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#5thAvenueBlogs | Why rappers get a bad rep in the studio: Part 1 [Blog]

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Toronto, ON – The studio is a place where musicians of all genres come to fully realize the creative process of making and sharing music with others. It can be a wonderfully creative space that can inspire an artist to deliver a performance so full of emotion that the listener can’t help but be drawn to the music. Magic can, and will, happen when you put a talented individual in front of a microphone in a comfortable, good-vibes environment. But that doesn’t always work.

Blog: Why rappers get a bad rep in the studio: Part 1 - HipHopCanada.com

I did a lot of traveling in my younger twenties, and a lot of Europeans would ask if there were a lot of jerks in America. My response was always, “probably the same proportion as there is in my country and your country”. And I think that theory holds true when comparing musicians from different genres in the studio environment. This isn’t intended to say that rappers are frowned upon; quite the opposite. Some of the nicest clients I’ve worked with have been rappers. In addition to that, a lot of small studios rely on the hip-hop community for business because traditional bands just aren’t demanding the same amount of studio time. Yet there are two peculiarities that seem to be distinctive to rappers, and both of them can leave a poor taste in the mouth of the engineer and studio owner.

The first one is MC’s coming into the studio with incomplete verses.

I’ve seen it many times before. We’ll whip through 3 songs; the session is going fantastically. The MC steps up to the plate for the next track and after the second hook, it goes silent.”Yo, I just gotta finish writing these last few lines.” So we wait. Sometimes we wait for 5 minutes, sometimes an hour or longer. Now let me say that I understand how difficult it can be to fully realize a creative idea, and sometimes things become clearer when heard in a recording environment. That’s not what I’m talking about here. The artist that comes into the studio unpracticed and unprepared is what I’m talking about.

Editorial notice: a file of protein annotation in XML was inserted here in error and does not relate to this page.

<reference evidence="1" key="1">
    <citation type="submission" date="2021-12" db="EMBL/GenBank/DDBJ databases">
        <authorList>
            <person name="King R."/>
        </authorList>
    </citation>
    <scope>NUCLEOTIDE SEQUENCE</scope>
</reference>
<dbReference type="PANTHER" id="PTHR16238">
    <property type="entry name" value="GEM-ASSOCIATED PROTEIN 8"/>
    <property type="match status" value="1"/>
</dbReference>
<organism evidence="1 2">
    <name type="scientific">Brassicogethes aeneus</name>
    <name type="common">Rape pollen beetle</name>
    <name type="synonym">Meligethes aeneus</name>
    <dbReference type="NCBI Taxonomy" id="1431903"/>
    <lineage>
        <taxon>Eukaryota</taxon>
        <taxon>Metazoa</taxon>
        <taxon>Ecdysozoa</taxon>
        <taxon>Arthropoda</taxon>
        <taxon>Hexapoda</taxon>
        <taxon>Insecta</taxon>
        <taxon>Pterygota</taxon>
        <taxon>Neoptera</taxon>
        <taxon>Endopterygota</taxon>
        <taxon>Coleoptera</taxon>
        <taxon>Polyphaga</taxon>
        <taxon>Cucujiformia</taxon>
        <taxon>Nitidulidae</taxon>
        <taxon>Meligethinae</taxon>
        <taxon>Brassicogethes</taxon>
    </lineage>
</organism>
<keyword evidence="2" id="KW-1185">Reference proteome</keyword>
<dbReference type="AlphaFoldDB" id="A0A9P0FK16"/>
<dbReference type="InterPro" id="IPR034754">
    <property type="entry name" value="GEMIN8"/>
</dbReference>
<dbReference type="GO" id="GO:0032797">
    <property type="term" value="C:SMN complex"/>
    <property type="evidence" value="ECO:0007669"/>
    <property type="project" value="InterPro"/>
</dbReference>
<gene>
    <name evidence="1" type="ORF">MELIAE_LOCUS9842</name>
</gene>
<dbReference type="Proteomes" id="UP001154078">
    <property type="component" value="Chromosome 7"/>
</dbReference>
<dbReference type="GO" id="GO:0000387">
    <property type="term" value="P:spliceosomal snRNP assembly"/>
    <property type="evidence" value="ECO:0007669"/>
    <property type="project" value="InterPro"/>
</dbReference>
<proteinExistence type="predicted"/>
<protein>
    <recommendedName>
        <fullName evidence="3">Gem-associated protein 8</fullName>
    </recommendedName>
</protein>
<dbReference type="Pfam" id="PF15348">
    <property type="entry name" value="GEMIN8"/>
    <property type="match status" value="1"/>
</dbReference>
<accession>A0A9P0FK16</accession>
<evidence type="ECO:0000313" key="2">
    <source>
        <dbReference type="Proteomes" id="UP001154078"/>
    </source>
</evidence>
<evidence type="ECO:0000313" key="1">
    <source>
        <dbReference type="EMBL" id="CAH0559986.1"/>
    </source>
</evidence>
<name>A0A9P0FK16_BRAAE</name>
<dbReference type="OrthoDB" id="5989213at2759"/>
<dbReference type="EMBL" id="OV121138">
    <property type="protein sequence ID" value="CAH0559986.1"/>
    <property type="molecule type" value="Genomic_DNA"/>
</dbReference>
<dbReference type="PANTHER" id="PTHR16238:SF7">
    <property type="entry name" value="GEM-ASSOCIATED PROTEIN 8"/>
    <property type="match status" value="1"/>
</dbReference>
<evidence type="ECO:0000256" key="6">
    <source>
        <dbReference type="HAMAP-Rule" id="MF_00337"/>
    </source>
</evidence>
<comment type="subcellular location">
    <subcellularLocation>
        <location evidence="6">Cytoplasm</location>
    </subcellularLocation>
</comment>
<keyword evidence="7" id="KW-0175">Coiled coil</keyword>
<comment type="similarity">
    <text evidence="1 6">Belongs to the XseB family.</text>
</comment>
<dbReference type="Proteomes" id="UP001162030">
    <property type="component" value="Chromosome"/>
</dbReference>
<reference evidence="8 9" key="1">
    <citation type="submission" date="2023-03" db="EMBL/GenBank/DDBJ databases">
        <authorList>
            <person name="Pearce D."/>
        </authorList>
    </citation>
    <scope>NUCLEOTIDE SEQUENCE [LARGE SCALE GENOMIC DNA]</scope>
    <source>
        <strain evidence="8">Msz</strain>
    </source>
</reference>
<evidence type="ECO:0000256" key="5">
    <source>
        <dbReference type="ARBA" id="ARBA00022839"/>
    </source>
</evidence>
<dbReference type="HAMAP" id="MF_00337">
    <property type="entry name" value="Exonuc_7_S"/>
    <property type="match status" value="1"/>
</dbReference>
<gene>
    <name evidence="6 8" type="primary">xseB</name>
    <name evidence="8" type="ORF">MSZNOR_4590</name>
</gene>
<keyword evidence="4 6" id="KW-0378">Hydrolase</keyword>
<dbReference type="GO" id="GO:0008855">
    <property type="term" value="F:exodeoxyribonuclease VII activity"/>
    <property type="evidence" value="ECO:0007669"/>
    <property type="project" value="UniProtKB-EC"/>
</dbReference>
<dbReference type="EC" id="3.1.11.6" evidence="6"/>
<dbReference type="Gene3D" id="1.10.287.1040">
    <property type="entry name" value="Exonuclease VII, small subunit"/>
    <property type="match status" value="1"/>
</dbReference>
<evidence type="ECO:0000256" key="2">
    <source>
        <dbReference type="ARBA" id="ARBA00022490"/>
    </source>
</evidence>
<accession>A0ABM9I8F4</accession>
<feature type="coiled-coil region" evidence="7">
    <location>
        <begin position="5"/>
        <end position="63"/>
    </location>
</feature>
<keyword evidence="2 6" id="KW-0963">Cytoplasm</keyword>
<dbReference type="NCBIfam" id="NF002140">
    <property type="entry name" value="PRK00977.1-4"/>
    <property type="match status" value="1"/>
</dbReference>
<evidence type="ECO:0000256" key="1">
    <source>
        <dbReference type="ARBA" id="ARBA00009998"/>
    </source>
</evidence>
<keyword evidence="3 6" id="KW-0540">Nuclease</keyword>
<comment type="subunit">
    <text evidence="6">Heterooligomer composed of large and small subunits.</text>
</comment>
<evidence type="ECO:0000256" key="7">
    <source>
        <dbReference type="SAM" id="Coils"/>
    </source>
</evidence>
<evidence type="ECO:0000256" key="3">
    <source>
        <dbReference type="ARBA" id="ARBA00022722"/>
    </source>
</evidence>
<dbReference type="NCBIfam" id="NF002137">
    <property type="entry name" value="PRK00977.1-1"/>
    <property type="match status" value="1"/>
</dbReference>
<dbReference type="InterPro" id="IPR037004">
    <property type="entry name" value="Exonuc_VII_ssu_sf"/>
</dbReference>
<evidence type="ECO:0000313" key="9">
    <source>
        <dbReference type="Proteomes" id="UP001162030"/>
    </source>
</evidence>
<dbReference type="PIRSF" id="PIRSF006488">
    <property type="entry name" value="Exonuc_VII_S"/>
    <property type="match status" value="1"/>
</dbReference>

For one reason or another (and I have my theories) of all the experiences I’ve had with artists coming in unprepared, 95% have been rappers.

There is no better way to kill the momentum of a session than the recording artist not being ready to record. It’s a car without gas, and it leaves everyone in the recording process in limbo. The groove and mojo of the environment can easily be lost. This is something to really consider, as the comfort level of the creative environment can heavily affect the quality of the performance. Fellow MC’s or producers can really start creating negative energies if the session isn’t going at the speed they thought it would, and once there is tension in the air, it’s tough to get the best out of the session.

I have a theory that this unpreparedness is due to an interesting belief in rap culture that being able to write quickly or freestyle in the studio is the ultimate in skill and credibility. Make no mistake, if an MC can come in and rock the mic with fresh lines, I’m all for it. There are a few out there who can do that, but reality is the best rappers spend time on their craft, hone their skills and perfect their rhymes. A mediocre-quality freestyle-verse will always come 2nd to a good-quality written-verse when it’s on a track.

Next blog I’ll go over the other reason why rappers get a bad rep in the studio, and surprisingly (or maybe not) it has nothing to do with the rapper at all.

Twitter: @5thAvenueSound

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